Thursday, January 20, 2011
A Tang poet, gates and goodbyes
Our parting in these hills is over
The sun sets and I shut my door
The spring will be green again next year
Will I never see your face again?
[Wang Wei, famous Tang poet C.7 CE]
Many traditional Chinese poems have as their subject the theme of parting of friends and relatives dear to them.
The reason for this is that even in the best of times, these partings were very often permanent. Times were dangerous, life could be short and often was, and there were no guarantees that they would ever meet again. Very often they did not.
I read these sorts of poems to a generation of university students when we talked about traditional Chinese literature. I thought I appreciated them, but never so much as now.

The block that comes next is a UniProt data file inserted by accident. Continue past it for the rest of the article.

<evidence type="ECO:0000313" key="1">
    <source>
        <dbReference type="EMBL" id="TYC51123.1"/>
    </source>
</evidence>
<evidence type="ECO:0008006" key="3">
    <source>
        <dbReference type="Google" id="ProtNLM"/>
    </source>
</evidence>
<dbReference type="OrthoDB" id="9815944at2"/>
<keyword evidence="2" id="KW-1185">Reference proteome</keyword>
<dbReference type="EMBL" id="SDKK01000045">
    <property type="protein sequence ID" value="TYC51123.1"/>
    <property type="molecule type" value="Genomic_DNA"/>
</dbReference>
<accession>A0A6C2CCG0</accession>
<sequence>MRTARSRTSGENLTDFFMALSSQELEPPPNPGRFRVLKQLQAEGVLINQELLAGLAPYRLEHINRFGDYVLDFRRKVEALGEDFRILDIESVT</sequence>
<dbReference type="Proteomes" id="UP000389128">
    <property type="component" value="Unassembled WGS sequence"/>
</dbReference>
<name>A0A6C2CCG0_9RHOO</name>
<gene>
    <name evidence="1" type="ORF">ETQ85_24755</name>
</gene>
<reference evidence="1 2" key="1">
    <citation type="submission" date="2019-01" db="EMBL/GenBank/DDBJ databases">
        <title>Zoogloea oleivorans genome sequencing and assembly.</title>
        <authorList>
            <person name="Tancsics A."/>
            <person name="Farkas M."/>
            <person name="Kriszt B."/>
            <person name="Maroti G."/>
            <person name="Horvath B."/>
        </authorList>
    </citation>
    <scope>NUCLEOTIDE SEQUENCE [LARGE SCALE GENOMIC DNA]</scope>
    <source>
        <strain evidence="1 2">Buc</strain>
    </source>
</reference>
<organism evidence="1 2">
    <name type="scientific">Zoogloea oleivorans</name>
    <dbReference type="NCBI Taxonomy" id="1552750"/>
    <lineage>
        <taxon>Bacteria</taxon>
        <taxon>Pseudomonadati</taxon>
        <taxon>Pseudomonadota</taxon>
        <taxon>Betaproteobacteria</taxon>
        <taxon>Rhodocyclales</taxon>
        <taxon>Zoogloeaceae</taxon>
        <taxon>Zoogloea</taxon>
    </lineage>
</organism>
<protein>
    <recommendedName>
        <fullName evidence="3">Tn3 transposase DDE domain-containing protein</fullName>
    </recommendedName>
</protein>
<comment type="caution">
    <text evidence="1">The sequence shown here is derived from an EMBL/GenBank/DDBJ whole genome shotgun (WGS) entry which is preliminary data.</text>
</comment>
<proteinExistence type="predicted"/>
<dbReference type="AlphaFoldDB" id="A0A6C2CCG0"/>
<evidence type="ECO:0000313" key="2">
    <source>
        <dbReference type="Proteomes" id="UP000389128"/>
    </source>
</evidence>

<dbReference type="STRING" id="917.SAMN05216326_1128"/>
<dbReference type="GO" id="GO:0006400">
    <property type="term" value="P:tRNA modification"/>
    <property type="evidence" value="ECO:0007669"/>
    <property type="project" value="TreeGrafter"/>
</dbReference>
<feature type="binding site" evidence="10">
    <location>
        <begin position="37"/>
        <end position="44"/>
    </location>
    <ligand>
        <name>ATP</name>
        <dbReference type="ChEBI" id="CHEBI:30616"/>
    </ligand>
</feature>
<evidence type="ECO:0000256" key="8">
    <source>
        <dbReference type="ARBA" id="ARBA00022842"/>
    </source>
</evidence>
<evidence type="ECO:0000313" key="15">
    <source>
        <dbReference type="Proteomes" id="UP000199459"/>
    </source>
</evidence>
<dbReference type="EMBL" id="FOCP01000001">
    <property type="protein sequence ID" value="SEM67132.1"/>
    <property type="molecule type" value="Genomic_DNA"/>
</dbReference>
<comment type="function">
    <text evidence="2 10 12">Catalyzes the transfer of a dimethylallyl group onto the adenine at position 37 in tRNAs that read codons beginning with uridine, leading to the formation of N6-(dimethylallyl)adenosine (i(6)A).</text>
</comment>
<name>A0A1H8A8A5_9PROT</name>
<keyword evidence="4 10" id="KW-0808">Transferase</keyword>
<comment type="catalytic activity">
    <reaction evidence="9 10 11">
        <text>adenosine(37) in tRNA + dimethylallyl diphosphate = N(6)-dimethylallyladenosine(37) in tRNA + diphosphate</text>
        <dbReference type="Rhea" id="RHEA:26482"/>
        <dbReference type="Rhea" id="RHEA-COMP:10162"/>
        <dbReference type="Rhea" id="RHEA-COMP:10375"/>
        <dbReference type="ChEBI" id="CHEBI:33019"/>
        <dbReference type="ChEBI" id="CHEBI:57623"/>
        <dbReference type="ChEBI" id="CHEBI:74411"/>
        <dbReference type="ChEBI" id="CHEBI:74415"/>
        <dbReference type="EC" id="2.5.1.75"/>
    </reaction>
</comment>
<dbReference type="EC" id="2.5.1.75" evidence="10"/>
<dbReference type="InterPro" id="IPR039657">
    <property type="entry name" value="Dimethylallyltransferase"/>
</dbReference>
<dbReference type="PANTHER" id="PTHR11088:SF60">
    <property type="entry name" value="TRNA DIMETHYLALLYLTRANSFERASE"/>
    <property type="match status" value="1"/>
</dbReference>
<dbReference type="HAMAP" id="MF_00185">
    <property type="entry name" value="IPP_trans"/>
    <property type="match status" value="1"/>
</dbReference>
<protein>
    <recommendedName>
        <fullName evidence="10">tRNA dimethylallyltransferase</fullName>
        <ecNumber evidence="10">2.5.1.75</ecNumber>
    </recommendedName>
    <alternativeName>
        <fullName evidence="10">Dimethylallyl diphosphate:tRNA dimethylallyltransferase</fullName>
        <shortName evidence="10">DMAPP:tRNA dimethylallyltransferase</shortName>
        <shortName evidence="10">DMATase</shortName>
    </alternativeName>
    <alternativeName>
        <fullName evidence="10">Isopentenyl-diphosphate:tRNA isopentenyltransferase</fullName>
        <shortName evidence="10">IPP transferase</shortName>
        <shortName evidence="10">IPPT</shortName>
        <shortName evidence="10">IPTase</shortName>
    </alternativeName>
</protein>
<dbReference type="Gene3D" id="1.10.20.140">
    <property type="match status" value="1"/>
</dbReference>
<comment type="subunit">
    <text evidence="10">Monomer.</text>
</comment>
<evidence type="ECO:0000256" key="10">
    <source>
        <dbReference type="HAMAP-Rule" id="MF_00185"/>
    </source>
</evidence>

Alice returned to Melbourne a fortnight ago, and Sylvia made her way south on the train this morning. When my daughters left this time, the true poignancy of these poems was revealed to me with crystal clarity.
Quietly, I've waited here so long,
Day after day; but now I must return.
It's time to seek the fragrant grass,
But I grieve to part from my old friend.
Who is there who would help me on the road?
Understanding friends are few in life....
I should just observe my solitude,
And close again the gate of my old home.
I am thankful that I can reach out and touch the one who is here for me, in spite of the sadness.
That’s all I want to say today. I’ll close the gate and sleep a little now, I think.